Poles can be used to help place the horse at the fence which is particularly helpful for young horses as well as those that have a weaker side and tend to drift left or right. Using poles to ride in a straight line away from the fence are also a good reminder for riders to stay straight.

 

Place the poles in a continuous line on the approach to a fence, so that you are almost creating a walkway or corridor to the fence (seen on the right hand side of the diagram). Initially it’s a good idea to keep the poles about 1.5metres apart on the approach to a fence for the horse to get used to them. Once they’re riding straight and accurately you can then bring the poles in narrower for a greater degree of accuracy.

 

Alongside using poles as tramlines you can places poles before and after fences to aid the horse in taking off in the correct place. A pole placed approximately 3yards (three human strides or nine feet) parallel to the front of a fence is known as a placing pole. Using a pole in this way will help to prevent a horse from rushing towards the fence and will help to practice approaching with balance and control. Aim to ride over the centre of the pole but don’t look down at it, continue to concentrate on the fence and let the horse find their natural take off spot.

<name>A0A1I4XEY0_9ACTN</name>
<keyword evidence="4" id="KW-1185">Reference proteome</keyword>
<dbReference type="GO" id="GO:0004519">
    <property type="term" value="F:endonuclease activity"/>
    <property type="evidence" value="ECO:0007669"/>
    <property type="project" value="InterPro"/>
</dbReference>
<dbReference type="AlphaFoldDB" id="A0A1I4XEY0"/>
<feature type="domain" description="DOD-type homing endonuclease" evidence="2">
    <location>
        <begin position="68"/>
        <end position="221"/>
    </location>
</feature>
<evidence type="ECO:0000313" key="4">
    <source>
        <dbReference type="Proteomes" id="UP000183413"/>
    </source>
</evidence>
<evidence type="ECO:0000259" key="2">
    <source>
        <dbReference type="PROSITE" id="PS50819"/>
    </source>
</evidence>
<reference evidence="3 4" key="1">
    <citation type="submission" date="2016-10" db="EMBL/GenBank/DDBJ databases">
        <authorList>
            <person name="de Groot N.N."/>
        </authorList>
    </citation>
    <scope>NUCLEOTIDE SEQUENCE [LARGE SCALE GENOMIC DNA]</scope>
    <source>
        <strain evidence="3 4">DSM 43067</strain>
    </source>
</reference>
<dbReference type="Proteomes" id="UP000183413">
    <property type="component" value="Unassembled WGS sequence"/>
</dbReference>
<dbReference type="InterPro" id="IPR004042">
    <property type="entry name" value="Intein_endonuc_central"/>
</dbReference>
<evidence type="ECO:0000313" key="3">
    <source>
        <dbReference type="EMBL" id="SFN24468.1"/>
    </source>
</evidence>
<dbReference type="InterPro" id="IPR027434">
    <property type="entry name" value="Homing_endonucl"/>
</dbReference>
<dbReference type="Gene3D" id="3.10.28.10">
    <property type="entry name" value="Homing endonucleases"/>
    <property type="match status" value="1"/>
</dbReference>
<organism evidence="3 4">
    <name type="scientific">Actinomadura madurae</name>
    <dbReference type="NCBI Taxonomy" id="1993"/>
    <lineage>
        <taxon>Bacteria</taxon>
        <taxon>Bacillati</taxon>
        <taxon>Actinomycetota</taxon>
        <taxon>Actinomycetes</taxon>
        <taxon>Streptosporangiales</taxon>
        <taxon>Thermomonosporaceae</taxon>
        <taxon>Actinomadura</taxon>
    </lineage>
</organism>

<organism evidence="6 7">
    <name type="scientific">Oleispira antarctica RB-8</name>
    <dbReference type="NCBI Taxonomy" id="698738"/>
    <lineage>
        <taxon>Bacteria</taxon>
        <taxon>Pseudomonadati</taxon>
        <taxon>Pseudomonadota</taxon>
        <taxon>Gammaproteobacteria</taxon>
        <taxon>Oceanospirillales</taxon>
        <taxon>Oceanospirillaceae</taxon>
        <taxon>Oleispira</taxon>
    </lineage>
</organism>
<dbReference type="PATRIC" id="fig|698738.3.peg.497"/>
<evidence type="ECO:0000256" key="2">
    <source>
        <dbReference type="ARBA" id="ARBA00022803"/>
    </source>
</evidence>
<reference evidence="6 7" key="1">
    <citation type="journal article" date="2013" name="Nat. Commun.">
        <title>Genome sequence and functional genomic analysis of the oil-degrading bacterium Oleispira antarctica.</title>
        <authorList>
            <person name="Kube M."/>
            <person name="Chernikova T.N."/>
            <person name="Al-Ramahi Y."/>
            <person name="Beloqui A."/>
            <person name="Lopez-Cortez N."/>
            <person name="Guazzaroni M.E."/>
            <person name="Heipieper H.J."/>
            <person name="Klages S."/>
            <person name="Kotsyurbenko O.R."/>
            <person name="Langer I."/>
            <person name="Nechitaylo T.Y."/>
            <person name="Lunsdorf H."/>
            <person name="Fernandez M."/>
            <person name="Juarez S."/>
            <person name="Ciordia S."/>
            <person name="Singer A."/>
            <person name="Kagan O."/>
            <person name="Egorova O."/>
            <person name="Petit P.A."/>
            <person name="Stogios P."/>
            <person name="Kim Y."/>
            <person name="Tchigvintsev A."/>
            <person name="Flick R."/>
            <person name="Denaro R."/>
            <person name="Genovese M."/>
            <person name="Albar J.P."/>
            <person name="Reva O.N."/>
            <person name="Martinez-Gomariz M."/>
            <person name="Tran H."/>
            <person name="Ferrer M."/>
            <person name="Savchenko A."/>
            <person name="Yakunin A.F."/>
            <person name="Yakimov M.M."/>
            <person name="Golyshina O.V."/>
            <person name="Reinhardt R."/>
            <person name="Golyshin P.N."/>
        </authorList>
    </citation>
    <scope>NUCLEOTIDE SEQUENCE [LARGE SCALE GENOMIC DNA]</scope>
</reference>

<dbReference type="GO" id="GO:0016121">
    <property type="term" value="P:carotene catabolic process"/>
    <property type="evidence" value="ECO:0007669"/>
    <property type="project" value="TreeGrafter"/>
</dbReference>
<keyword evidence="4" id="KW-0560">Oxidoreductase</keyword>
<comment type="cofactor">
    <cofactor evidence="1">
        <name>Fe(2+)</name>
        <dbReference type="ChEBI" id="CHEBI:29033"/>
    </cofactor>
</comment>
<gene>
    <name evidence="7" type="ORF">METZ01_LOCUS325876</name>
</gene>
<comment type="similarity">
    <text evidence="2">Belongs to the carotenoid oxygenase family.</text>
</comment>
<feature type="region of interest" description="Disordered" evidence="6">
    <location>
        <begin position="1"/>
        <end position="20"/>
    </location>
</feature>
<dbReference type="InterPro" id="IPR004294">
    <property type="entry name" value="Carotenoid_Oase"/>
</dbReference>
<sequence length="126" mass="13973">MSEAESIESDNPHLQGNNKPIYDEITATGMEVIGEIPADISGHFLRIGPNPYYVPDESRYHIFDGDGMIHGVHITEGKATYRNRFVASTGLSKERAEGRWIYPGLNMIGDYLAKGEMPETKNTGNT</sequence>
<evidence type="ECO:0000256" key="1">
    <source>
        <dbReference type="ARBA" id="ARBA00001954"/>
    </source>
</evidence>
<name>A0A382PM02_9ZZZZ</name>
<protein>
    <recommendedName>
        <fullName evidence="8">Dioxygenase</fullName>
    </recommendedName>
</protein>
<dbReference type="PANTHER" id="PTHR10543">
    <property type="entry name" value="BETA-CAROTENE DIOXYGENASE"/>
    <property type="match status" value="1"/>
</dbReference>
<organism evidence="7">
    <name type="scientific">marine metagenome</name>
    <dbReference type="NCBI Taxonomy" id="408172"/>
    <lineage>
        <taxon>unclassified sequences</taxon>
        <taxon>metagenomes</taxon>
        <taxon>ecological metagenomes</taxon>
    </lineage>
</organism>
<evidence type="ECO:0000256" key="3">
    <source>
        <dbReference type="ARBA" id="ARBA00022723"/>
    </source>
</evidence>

You can also place a pole approximately 3yards after the fence to aid the horse on landing, ensuring that they cannot land too far out and will make a nice rounded shape over the fence. This also gives them something to concentrate on after jumping and will help to avoid rushing after the fence.

 

 

 

About Jake:

At just 22 Jake is already making a name for himself in the showjumping world. Following his family’s footsteps, he takes after his parents and grandfather who were successful show jumpers. Based in Nottinghamshire with his father, Saywell Equestrian produce horses alongside Jake competing internationally. Jake was awarded the inaugural Ella Popely Mentorship at Olympia in 2017. Given to a talented up-an-coming rider aged 18-25 that is competing at 1.40m and who has shown exceptional resilience and dedication to the sport, the selectors felt Jake met every criteria. Part of the World Class Programme Jake certainly has an exciting future.